Orlando is one of the best tourist destinations in the world and now the city is adding one another distinction to its portfolio. It is gearing up to become a place with carbon-free energy. Thousands of ponds can be seen all over tasked to collect runoff from frequent downpours and floating solar panels are sending power to the grid, though in a smaller scale now.
Most of the Orlando’s streets now no longer use electric grid. Solar panels can be seen atop streetlights. About 20,000 lights have undergone conversion, towards high-efficiency light-emitting diodes.
Going one step ahead, the city is testing a unique system to become carbon-free. Algae pools are being used to trap emitted carbon coming from transportation and power plants. The idea is not to release carbon into the atmosphere.
Orlando is among the three hundred cities and counties in America to have opted to help achieve goals of Paris Climate pact even though President Donald Trump announced earlier to be withdrawing United States from it. The city is charting its own course to reduce effects of climate change. It is taking the lead which was expected from the federal government.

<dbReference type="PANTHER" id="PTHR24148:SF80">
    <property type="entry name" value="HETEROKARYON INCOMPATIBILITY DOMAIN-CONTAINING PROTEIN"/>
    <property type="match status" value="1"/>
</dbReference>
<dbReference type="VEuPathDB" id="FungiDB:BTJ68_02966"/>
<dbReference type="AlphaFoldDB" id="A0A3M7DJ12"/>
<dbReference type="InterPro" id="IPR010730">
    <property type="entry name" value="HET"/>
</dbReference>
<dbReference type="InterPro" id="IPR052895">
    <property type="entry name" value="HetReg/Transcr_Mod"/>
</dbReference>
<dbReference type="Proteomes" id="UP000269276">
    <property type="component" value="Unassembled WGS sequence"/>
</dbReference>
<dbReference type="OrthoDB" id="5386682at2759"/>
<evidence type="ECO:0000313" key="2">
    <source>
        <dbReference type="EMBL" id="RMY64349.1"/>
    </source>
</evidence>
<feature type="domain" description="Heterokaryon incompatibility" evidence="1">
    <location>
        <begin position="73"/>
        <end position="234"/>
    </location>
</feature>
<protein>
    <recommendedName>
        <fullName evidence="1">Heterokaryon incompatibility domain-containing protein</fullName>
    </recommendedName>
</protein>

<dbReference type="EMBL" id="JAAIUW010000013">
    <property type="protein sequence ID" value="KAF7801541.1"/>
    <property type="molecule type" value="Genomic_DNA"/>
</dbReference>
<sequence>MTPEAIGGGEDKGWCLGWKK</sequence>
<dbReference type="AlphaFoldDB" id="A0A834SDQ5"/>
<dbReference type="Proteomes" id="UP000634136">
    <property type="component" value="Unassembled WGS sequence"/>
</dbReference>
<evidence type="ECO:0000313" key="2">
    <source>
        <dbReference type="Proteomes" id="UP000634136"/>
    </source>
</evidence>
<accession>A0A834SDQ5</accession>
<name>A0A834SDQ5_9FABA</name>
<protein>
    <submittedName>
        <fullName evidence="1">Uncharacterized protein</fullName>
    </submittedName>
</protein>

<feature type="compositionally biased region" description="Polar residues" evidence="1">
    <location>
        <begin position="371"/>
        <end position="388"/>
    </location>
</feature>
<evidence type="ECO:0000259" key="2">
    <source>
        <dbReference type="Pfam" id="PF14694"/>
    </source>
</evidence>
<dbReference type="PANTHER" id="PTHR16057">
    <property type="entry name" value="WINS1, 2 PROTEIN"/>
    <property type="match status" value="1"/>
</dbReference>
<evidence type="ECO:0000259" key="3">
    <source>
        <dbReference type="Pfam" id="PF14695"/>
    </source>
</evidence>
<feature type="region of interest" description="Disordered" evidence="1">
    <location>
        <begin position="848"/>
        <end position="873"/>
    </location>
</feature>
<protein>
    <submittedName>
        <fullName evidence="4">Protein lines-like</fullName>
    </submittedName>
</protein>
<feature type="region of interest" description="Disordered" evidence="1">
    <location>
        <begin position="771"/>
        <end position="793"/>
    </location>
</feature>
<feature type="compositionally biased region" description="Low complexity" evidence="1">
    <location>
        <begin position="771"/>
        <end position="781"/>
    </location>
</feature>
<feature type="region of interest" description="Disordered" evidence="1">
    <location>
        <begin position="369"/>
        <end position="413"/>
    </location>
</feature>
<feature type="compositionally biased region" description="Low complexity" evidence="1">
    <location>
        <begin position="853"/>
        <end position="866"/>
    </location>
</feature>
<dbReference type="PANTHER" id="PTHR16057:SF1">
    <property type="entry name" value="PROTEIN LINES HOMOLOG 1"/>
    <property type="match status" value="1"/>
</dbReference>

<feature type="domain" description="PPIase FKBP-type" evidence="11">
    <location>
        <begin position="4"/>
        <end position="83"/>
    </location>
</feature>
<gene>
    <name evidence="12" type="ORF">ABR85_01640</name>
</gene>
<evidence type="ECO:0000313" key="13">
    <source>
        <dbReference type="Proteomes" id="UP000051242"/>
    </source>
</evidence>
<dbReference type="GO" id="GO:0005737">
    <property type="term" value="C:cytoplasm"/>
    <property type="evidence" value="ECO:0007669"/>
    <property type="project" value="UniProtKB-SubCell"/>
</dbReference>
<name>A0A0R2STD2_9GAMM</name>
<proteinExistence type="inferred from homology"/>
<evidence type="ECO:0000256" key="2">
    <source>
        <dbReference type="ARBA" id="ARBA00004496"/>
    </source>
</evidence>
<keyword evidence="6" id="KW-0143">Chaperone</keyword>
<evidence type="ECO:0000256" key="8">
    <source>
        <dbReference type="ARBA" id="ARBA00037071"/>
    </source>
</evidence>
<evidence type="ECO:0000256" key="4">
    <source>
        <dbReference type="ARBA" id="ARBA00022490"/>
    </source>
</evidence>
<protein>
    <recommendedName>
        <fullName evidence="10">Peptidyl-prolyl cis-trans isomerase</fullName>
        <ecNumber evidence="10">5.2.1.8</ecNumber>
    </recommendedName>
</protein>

If the combined plans work smooth by 2050 the city may be able to generate all of its energy from such sources which are carbon-free. A major climate conference is due in California in September and environmental groups are seeking commitments and not just talk.
Mayor Buddy Dyer said Orlando has been good about creating visions and technology advancements are required to achieve the goals.
It is learned generation of about 8 percent solar power electricity could be expected by 2020 and this will cover up much of the metropolitan area like SeaWorld and Universal Studios. Currently Orlando has installed equipment capable of generating 20 megawatts of community solar power, which may light up about 3,200 homes, and the panels can be seen on places like canopies over parking lots. Added to this, about 10 megawatts of solar power could be generated from panels installed on the rooftops of 280,000 residents against perks of full retail value for electricity sent to the grid. It is termed as net metering.
Orlando is also looking ahead to float large panels on the pools of a water treatment plant.